Phosphonates are an abundant and diverse class of natural signaling molecules that have already proved useful to medicine and agriculture.
Of the 20 previously known natural-product phosphonates, two are used commercially - one as a clinical antibiotic and one as an herbicide - and another one is now in clinical trials to treat malaria.
Researchers used a technique called "genome mining" to search the genomes of 10,000 strains of actinomycete bacteria for pepM, a single gene that is required for most types of phosphonate biosynthesis.
The team identified 278 bacterial strains that had the pepM gene. The researchers then sequenced the full genomes of all 278 strains that had the gene. By examining the genes flanking pepM, the researchers could tell whether they were finding pathways to build new phosphonates or rediscovering old ones.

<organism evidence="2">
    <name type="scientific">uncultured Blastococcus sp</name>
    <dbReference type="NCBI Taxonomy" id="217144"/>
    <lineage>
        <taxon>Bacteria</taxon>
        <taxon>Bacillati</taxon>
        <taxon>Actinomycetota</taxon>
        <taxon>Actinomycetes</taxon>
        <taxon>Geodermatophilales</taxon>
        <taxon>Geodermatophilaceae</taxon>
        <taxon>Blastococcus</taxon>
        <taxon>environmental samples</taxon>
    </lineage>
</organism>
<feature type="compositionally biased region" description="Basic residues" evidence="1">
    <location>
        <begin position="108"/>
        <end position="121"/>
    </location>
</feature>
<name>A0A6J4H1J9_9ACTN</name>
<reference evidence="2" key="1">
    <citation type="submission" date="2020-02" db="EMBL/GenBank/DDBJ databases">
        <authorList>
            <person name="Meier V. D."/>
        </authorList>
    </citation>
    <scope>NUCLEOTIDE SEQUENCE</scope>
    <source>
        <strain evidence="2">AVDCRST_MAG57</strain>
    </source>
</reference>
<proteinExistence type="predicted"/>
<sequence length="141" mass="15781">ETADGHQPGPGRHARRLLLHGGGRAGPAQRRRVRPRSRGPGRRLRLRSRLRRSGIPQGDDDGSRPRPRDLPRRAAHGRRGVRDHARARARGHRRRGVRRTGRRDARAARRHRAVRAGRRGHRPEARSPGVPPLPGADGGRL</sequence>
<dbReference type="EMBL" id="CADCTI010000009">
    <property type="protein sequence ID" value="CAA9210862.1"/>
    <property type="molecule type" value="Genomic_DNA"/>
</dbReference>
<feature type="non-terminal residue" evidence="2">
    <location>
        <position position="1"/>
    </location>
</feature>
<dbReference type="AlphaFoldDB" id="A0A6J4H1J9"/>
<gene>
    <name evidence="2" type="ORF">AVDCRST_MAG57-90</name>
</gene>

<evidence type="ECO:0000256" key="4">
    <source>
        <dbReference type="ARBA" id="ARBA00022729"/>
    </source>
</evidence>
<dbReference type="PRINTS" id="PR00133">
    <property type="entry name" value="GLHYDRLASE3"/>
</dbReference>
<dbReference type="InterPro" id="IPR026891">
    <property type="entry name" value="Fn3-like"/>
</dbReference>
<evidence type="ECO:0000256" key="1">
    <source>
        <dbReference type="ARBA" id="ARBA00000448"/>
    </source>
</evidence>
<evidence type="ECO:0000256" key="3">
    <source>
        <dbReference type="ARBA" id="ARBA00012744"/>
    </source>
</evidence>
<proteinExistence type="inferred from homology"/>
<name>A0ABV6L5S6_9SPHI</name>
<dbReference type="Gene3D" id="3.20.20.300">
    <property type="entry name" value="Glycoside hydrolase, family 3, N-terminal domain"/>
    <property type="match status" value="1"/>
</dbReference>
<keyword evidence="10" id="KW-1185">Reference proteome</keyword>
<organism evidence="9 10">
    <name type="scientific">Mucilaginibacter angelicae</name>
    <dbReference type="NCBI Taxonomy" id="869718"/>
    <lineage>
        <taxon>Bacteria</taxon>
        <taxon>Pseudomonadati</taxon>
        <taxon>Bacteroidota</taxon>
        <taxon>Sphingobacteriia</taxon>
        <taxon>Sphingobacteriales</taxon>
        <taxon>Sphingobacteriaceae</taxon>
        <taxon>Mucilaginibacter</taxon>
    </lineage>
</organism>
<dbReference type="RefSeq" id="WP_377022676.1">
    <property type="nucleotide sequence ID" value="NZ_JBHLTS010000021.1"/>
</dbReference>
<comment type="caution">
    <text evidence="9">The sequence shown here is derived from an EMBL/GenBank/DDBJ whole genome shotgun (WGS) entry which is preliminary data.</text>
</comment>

The 19 new structures are among 78 newly discovered groups of phosphonates produced from the 278 actinomycetes with the pepM gene. One of the 19, which the team named argolaphos, was found to be most potent against three types of bacteria that cause illness: Salmonella typhimurium, Escherichia coli and Staphylococcus aureus.